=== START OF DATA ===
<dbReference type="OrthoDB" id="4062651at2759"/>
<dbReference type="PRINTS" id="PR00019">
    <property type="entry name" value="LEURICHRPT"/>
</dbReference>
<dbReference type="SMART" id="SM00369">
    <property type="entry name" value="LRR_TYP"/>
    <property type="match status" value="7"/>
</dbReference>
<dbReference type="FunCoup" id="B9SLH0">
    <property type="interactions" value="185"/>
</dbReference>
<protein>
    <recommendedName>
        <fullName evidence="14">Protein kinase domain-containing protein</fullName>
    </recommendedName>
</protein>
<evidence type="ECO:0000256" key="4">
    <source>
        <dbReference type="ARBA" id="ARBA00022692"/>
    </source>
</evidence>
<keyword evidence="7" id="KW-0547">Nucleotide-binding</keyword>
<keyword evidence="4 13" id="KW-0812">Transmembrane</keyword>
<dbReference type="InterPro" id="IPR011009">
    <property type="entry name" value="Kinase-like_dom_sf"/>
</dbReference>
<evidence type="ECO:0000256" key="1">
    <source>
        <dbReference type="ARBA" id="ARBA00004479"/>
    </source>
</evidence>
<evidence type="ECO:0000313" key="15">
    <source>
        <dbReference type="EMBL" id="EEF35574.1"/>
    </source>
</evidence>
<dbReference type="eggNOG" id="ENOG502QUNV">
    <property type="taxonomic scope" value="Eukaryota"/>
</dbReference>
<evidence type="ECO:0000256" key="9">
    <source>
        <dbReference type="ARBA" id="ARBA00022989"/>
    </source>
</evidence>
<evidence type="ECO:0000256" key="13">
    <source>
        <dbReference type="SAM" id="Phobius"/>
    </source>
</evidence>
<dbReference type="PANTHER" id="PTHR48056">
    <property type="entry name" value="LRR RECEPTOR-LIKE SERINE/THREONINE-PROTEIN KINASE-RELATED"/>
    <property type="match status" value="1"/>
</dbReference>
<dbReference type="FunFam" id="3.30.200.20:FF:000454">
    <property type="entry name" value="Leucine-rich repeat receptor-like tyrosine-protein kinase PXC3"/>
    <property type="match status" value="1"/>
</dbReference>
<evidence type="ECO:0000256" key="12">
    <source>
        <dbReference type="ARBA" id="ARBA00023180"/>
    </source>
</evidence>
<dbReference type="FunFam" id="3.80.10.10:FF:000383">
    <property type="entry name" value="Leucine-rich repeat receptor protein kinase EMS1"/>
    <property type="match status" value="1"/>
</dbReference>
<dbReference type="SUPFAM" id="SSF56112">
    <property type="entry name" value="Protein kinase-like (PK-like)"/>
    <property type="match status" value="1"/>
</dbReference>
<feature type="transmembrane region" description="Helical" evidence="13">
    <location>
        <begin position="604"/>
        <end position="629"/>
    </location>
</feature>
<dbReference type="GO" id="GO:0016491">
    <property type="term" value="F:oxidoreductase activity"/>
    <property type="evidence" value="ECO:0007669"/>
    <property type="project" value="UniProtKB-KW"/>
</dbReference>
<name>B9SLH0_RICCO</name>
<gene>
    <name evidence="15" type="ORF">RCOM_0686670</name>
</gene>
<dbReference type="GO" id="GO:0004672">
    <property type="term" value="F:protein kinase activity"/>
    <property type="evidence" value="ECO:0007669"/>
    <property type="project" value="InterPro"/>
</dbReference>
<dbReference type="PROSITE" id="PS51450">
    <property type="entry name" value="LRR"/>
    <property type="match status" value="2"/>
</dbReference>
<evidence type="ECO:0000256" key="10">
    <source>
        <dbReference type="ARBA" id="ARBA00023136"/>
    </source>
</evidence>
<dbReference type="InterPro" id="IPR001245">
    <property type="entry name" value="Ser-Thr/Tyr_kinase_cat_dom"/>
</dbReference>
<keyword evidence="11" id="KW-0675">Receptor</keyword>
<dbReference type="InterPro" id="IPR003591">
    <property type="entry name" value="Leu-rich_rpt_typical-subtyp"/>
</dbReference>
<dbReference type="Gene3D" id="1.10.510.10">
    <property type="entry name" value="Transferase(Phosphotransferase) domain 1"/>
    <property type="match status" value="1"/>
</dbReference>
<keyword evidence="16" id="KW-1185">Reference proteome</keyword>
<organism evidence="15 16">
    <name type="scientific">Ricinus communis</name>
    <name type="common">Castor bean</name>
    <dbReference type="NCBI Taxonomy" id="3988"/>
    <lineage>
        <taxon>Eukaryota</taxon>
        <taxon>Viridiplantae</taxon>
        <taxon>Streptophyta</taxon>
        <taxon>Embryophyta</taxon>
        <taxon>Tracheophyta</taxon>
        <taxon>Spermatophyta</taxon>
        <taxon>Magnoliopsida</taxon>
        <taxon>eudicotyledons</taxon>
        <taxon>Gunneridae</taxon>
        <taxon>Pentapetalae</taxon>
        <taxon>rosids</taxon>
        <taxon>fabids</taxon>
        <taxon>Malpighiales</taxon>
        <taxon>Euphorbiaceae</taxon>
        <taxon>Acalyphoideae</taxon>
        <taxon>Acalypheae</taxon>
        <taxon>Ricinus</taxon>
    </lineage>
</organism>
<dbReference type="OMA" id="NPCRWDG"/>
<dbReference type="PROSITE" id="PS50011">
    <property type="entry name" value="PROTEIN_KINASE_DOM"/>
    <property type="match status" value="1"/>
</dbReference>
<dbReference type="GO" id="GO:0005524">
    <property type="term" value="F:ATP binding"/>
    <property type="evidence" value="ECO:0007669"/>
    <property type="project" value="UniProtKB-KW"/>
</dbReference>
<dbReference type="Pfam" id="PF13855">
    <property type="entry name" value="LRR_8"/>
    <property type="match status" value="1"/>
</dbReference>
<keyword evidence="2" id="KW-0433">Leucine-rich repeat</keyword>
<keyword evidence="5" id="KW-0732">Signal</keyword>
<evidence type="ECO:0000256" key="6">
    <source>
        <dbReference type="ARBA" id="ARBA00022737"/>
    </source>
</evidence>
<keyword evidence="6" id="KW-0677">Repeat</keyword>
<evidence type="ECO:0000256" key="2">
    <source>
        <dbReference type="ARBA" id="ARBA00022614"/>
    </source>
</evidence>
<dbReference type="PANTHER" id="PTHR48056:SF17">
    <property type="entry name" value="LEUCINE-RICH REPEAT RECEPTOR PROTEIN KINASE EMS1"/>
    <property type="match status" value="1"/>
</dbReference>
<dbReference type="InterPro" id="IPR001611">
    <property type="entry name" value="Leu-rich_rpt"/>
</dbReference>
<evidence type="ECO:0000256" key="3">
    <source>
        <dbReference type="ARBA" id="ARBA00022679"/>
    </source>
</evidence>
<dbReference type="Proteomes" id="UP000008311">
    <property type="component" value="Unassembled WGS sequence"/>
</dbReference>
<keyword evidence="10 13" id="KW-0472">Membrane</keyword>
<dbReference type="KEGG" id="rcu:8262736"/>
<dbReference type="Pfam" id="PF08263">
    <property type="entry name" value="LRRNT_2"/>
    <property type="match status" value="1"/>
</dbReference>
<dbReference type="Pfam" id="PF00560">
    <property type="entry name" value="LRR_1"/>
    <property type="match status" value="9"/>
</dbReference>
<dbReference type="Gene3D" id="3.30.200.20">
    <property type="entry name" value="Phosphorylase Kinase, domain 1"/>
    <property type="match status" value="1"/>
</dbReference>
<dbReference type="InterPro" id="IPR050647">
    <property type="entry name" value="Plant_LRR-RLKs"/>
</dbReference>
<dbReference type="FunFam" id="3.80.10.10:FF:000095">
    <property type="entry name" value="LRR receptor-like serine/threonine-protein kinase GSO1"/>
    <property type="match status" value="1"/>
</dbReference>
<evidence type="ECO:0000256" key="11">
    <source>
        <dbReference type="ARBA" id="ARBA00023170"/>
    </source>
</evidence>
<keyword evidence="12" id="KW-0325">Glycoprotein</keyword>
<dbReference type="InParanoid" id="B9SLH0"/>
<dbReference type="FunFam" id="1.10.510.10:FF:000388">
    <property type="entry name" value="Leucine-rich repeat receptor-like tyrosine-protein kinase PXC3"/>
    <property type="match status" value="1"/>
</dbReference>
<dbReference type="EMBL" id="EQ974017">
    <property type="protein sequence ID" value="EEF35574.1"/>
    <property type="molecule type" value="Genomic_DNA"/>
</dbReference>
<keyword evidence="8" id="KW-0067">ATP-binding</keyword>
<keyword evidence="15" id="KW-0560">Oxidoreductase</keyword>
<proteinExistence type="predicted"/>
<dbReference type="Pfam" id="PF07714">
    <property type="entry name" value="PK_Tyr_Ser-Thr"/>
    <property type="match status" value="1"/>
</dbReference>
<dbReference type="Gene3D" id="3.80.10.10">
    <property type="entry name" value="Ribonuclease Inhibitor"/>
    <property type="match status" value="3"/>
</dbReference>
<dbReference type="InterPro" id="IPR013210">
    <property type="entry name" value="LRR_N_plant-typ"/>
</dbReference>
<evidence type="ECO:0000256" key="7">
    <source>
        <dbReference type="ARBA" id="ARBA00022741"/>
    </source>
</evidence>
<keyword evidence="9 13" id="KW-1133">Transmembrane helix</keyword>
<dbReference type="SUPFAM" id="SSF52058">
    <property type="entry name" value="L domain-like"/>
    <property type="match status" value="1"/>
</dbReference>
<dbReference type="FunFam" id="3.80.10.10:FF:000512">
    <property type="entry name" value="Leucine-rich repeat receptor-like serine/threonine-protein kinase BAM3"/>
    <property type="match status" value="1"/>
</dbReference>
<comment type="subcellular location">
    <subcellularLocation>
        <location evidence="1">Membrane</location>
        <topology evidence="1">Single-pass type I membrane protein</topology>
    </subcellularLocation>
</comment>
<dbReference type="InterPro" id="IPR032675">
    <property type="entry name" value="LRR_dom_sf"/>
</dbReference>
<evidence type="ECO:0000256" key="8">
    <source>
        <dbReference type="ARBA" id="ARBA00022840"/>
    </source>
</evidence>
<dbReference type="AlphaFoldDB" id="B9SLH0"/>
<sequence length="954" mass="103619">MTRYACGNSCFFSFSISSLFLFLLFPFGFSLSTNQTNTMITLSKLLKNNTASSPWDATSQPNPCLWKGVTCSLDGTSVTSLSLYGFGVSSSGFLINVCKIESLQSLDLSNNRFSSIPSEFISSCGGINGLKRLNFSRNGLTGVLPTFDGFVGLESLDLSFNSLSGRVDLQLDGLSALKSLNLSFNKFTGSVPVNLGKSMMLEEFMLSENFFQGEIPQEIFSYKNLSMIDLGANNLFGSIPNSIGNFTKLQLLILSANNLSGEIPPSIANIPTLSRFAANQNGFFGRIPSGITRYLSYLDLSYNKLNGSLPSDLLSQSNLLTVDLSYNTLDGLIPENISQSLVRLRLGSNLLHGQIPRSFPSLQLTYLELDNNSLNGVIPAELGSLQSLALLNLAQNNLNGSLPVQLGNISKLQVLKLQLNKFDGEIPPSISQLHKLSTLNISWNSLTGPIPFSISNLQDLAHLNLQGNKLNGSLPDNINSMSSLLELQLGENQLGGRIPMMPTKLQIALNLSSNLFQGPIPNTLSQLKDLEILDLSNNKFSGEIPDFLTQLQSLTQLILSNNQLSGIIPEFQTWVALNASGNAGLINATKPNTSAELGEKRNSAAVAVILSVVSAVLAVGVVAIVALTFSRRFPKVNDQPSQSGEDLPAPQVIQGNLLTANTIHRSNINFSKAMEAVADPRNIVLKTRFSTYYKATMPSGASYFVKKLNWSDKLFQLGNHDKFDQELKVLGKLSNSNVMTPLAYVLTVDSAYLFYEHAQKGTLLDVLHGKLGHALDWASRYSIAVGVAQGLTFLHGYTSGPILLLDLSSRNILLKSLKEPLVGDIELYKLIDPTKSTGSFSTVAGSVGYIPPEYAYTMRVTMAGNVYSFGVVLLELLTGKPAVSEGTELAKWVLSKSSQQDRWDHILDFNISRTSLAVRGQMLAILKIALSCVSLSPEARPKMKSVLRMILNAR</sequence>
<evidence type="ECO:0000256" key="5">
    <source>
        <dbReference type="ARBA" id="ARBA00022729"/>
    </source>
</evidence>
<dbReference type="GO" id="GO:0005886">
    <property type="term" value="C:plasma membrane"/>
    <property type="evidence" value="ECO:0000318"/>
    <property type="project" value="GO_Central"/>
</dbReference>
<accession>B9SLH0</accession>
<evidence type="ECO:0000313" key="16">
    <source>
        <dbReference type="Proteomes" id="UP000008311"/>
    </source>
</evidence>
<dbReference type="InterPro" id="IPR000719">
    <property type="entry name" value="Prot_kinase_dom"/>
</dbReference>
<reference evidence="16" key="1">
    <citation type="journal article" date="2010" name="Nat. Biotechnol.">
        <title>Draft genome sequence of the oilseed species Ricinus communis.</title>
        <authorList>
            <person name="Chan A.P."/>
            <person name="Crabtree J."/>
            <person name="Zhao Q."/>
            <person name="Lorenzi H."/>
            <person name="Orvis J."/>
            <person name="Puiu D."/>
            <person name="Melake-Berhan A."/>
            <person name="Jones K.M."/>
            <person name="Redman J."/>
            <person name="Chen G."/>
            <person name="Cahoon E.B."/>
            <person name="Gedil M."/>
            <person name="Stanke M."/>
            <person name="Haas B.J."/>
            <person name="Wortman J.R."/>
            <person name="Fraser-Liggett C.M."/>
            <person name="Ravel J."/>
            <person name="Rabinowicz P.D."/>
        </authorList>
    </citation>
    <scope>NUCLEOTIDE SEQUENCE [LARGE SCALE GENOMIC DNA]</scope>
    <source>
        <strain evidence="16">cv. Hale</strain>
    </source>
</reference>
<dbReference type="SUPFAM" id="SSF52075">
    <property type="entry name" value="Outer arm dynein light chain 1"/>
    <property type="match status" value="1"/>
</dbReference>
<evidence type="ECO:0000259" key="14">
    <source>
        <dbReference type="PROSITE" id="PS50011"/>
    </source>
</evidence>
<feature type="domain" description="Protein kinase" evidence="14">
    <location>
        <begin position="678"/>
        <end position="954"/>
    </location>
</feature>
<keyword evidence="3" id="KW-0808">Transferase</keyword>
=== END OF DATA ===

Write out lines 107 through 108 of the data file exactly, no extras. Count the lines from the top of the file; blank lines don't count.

<dbReference type="Gene3D" id="1.10.510.10">
    <property type="entry name" value="Transferase(Phosphotransferase) domain 1"/>